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Re: _Night Comes to the Cretaceous_



In a message dated 98-08-08 10:06:53 EDT, jbois@umd5.umd.edu writes:

<< No, but it makes it more probable that he will embrace an idea just
 because it is Alvarez that is thinking it.  Someone a little less
 comvinced of their own brilliance might expose any given idea to a little
 more scrutiny.  And that's the problem with the bolide-as-sufficient-idea,
 it does not withstand scrutiny (yet, anyway). >>

On the other hand, it could also be true that some paleontologists are
resistant to having a physicist step in and tell them the way things happened
at the K-T boundary, so they reach for ever more far-fetched alternatives to
the impact, when the correct explanation has been sitting under their noses
for the past two decades. This blade cuts both ways, I'm afraid, and doesn't
bring us closer to the truth.

<<But that's just it.  Measurement is difficult.  Taking Macleod et al 1997
The Cretaceous-Tertiary biotic transition. Journal of the geological
society, London, Vol154, 265-292  as gospel, the issue is still wide open.
This is true not only with vertebrates but with the entire biota.  Many
were going out in the Maastrichtian.  Often it was rare sp. that became
extinct.  Pseudo-extinctions (byproduct of adaptive radiations) are
confused with true extinctions.>>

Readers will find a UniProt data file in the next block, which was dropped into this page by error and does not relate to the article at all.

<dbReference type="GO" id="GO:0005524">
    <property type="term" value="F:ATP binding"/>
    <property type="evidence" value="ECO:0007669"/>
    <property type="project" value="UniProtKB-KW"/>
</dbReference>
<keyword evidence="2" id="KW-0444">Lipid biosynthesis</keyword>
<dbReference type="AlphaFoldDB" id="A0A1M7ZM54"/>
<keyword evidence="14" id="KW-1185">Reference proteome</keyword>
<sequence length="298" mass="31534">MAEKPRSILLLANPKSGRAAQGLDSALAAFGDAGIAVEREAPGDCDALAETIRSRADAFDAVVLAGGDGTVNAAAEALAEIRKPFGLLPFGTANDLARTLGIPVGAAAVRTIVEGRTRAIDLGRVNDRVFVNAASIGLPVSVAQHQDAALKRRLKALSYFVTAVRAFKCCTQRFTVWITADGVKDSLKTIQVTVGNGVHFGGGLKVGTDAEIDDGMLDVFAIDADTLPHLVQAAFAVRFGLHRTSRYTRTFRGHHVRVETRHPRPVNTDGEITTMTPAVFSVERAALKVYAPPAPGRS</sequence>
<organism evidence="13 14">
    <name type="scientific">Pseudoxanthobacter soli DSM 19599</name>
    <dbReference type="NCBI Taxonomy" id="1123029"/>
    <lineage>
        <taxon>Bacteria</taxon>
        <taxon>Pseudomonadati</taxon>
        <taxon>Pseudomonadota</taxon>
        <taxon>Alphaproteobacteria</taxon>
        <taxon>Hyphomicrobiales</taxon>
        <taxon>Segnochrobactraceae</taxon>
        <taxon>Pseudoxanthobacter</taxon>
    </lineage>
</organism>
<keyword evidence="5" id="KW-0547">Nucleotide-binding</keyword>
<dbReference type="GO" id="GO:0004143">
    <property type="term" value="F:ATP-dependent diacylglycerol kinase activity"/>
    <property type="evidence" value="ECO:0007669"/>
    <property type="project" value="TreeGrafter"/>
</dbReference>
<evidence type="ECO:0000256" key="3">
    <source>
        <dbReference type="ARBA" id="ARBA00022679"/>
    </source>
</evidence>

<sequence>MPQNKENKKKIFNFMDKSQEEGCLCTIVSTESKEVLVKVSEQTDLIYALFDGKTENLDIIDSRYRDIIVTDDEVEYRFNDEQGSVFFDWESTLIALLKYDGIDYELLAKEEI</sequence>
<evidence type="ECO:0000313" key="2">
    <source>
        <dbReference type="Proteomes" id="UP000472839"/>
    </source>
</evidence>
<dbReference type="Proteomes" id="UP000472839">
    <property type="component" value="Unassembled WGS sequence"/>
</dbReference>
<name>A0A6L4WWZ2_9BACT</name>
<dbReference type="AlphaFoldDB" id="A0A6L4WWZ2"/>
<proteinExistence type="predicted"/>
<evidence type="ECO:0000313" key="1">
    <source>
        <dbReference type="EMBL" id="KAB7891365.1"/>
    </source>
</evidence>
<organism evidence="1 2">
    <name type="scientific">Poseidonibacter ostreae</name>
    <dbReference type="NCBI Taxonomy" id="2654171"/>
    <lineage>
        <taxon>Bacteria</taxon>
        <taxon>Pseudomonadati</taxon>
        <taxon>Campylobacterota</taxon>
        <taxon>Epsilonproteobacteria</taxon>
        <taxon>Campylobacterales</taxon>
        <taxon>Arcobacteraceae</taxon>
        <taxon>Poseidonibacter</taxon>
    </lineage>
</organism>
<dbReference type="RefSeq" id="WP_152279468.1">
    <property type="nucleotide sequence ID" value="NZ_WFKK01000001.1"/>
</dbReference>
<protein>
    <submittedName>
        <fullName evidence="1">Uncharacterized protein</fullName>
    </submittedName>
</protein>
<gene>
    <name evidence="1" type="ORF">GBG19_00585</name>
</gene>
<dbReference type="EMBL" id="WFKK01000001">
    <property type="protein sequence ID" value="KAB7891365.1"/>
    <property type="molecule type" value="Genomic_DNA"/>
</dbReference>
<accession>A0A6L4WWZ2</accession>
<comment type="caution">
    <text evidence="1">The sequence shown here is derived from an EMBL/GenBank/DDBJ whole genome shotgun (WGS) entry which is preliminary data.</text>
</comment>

What's a "pseudo-extinction"? Are all the organisms dead, or are they not?

<<  On and on.  They conclude: "Results
suggest that many faunal and floral groups (ostracods, bryozoa, ammonite,
cephalopods, bivalves archosaurs) were in decline throughout the latest
Maastrichtian while others (diatoms, radiolaria, benthic foramnifera,
brachiopods, gastropods, fish, amphibians, lepidosaurs, terrestrial
plants) passed through the K/T event horizon with only minor taxanomic
richness and/or diversity changes.">>

These data can be interpreted in any number of ways, depending on which theory
you care to support. For example, "in decline" doesn't mean "headed inexorably
toward extinction at the same time as lots of other species."

I suggest we begin at the other end: (1) There was a gigantic asteroid impact
exactly at the end of the Cretaceous; of this we are now certain. (2) A host
of Cretaceous organisms vanished at exactly the same time, or very shortly
after, all around the world. Duh!!

<<With archosaurs, birds, depending on how you feel about the timing of
modern the splitting of modern orders, seemed to sailed through the K/T
just fine.  Non-avian data is pathetically lacking.  But at the very least
it is not possible to determine whether there was a sudden or a gradual
extinction.  Knowing all this, it is jumping to conclusions to claim
preeminence for a single cause. >>

Most modern bird orders evolved during the early Cenozoic, quite likely in
adaptive radiations following the K-T event from a few randomly surviving
neornithan species. Enantiornithan birds didn't make it across the K-T
boundary, but fossils of these are still so abysmally rare that we really
can't conclude that they were wiped out by the impact.

The major issue of the K-T extinction is not the cause (asteroid impact) or
whether there >was< a mass extinction (there was); the major issues are which
organisms survived it, and why, and what happened to their descendands
afterward.